Also, now that Malone and Fries have achieved the capital structure they want, they are buying back stock vigorously.



3-Month Share Buyback Ratio

6-Month Share Buyback Ratio

1-Year Share Buyback Ratio

3-Year Share Buyback Ratio

5-Year Share Buyback Ratio

10-Year Share Buyback Ratio


Liberty Global PLC







Liberty Global is using its cash flow to buy back stock rapidly. As you will note in the chart below, since 2015, Liberty Global has been buying back stock at around a 10% pace, and I believe this is likely to continue. Strangely enough, the stock has not responded to all these buybacks even though the number of shares outstanding has almost halved from the peak. This shows that most investors don't appreciate Malone's playbook and are overly focused on conventional metrics like earnings per share, price-earnings ratios and dividends.



It's not easy to put a value to Liberty Global given its irregular earnings and cash flow. However, I think given Malone and Fries' governing strategy of focusing on free cash flow, it makes sense to try to value the stock through a FCF lens.

GuruFocus has devised a proprietary metric called the Projected FCF value to deal with situations where FCF is erratic. Essentially, the metric takes 80% of the book value and adds it to the present value of free cash flow averaged over six years. Details of the calculations are given here.


Looking at the projected FCF value, we get a fair value estimate of over $102 for Liberty Global. While I would not hang my hat on that number, it does give validation to my impression that Liberty Global is highly undervalued. It is also interesting to note that projected FCF has been increasing over the years, so whatever Malone and Fries are doing seems to be working according to their plans.


Another way of visualizing the value of Liberty Global is computing the cap rate. Think about it this way: companies like Liberty Global build long-term assets (fiber, mobile networks, etc.) and then earn income by charging for the use of these assets. This is like a real estate business, more specifically an REIT that collects rent from tentants. A cap rate for a long-term asset can be calculated as follows:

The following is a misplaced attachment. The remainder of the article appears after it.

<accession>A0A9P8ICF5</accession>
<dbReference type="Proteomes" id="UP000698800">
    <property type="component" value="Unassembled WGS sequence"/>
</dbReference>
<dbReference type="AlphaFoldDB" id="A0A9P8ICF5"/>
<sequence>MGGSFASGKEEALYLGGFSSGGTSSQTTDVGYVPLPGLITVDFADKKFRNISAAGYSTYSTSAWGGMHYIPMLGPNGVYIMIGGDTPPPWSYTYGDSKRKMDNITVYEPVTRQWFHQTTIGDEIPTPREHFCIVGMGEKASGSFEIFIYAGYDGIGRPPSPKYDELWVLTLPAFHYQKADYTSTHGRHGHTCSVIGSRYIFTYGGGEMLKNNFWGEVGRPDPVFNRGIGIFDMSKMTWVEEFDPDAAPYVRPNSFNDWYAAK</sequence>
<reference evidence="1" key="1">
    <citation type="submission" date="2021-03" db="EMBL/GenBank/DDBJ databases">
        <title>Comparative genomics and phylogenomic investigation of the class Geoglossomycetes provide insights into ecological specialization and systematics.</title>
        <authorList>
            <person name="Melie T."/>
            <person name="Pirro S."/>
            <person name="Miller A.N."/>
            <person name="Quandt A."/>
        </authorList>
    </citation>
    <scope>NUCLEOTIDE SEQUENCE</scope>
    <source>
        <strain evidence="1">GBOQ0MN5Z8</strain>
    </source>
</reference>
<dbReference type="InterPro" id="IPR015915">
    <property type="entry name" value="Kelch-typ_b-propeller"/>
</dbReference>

( `Operating Income` + `Depreciation, Depletion and Amortization` ) / `Enterprise Value ($M)` * 100

Using this formula to calculate Liberty Global's cap rate, we get a value of 14.07%. This is a really good cap rate. As a comparison, the cap rate of the French commercial real estate company Klepierre SA (

XPAR:LI, Financial) is 4.72%.


Now that Malone and Fries are close to realizing their desired business structure for Liberty Global, they are setting the company up for long-term success. The last couple of sub-scale businesses in middle income countries (e.g. Poland) are being sold off, and the company is busy concentrating the equity through buybacks. In 2021, buybacks amounted to $1.6 billion. Management is committed to repurchasing 10% of shares outstanding per year in 2022 and 2023.

The company plans to continue building out fiber to the premises and rolling out 5G in its chosen markets. This will require continued high capex and debt far in the future.

This stock is not for everyone. There are no consistent earnings, no dividends, and there is high debt. Malone and Fries only care about cash flow and building the company's intrinsic value for the long-term. In the end, there will likely be some kind of value crystallizing event. We saw this recently with Discovery (

DISCA, Financial), another Malone company, which is combining with AT&T's (T, Financial) media businesses.

I think one day, investors are going to wake up and discover the long-term compounding machine Malone and Fries have built. When this will happen, one cannot be sure, but I have faith it will eventually happen. Meanwhile, I continue to hold and add to my position. This is just the beginning of the home stretch.


I am/ we are currently short the stocks mentioned. Click for the complete disclosure